Bloomberg Law
Sept. 30, 2021, 9:00 AM

ANALYSIS: Using Legal Tech More Could Allay Ransomware Concerns

Robert Brown
Robert Brown
Legal Analyst

Although ransomware attacks are a common concern for law firms and legal departments, usage of cybersecurity and business continuity technology tools is low. Increased usage of these tools by law firms and legal departments could help them fight against these cyber threats and alleviate their concerns.

Bloomberg Law’s 2021 Legal Technology Survey asked respondents in law firms and legal departments how concerned their organizations are about ransomware attacks. A considerable 89% of the respondents identified as a senior lawyer (defined as partner, of counsel, senior counsel, principal, equity owner, general counsel, or chief legal officer) reported that their organizations are either somewhat or very concerned about ransomware.

When the survey queried respondents about which legal technology tools they or those in their organizations are currently using, the data revealed a surprising discrepancy. Just 39% of senior lawyers reported that either they or someone in their organization are using privacy/cybersecurity tools, and only 19% reported the use of business continuity/disaster recovery tools.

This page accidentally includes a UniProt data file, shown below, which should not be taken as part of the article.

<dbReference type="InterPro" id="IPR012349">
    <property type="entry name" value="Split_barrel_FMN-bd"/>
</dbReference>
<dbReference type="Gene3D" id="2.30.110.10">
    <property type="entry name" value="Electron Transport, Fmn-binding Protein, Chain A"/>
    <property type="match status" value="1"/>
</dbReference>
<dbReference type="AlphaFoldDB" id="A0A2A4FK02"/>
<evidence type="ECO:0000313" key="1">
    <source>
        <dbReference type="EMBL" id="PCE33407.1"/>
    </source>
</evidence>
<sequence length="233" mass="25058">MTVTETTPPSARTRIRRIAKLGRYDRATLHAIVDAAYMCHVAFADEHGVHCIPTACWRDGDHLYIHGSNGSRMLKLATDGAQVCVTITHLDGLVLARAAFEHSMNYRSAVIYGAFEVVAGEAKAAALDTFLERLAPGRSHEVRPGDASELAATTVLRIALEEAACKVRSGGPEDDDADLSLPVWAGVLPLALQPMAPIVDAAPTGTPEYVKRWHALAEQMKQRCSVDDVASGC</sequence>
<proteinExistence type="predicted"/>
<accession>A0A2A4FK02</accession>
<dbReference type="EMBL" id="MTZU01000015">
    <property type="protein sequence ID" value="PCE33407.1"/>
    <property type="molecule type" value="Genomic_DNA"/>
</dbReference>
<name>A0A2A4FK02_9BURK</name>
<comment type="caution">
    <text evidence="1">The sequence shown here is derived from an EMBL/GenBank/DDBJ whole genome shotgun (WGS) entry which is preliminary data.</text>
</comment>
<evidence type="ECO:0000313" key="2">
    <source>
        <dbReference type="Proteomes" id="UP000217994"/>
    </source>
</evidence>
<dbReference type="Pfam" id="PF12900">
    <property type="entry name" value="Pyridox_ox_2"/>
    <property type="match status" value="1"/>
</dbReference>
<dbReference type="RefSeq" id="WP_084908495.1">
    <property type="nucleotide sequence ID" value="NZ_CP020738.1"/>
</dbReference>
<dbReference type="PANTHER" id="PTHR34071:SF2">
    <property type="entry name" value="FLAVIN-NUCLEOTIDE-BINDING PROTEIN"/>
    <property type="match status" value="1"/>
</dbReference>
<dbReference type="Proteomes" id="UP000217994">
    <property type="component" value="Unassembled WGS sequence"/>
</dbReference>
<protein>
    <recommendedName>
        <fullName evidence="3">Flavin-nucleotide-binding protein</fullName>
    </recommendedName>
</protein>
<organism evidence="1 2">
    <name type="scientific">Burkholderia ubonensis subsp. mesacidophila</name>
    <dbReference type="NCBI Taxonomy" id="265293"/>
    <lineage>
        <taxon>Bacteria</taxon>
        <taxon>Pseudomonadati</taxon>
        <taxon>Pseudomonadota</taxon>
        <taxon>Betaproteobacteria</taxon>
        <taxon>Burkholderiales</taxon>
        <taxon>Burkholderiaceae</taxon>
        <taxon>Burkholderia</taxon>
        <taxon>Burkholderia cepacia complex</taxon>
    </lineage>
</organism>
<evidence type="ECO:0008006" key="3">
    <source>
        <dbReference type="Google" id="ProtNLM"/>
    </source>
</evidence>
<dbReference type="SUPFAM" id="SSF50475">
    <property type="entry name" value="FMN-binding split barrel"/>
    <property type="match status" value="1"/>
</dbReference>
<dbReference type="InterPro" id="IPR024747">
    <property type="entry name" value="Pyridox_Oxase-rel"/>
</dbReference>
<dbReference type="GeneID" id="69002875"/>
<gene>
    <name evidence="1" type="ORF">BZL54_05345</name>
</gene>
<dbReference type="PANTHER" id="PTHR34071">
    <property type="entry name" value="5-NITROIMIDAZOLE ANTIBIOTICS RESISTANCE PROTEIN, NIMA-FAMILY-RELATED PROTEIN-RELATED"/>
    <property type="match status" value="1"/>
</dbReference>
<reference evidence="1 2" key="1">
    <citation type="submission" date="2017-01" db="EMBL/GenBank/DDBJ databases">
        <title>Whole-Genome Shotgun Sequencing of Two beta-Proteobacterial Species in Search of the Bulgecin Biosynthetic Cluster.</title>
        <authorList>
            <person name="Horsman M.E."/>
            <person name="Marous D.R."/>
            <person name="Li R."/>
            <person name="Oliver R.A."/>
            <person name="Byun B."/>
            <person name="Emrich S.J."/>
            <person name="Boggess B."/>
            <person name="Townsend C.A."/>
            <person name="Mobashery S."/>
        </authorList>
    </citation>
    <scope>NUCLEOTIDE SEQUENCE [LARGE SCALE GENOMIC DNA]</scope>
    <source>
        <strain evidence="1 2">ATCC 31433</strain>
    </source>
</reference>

If concerns about ransomware are so pronounced, then why is there low usage of these tools? Due to competing responsibilities and time constraints, lawyers may not have the bandwidth to learn about or use these tools. Furthermore, senior lawyers may not even know legal tech tools that address these issues exist—and are being used by IT—in their organizations.

Lawyers and organizations should endeavor to use more privacy/cybersecurity tools and business continuity/disaster recovery tools or, at the very least, confirm that the IT department or other appropriate technical staff are implementing these tools to combat ransomware attacks. The more that they use these legal tech tools, the better equipped they will be to prevent and respond to ransomware. This increased usage could ultimately serve to alleviate concerns, both from within the organization and from clients about these organizations’ vulnerability.

Bloomberg Law Subscribers can find more related content on our Practical Guidance: Privacy, Cybersecurity & Technology and Practical Guidance: Data Breach pages.

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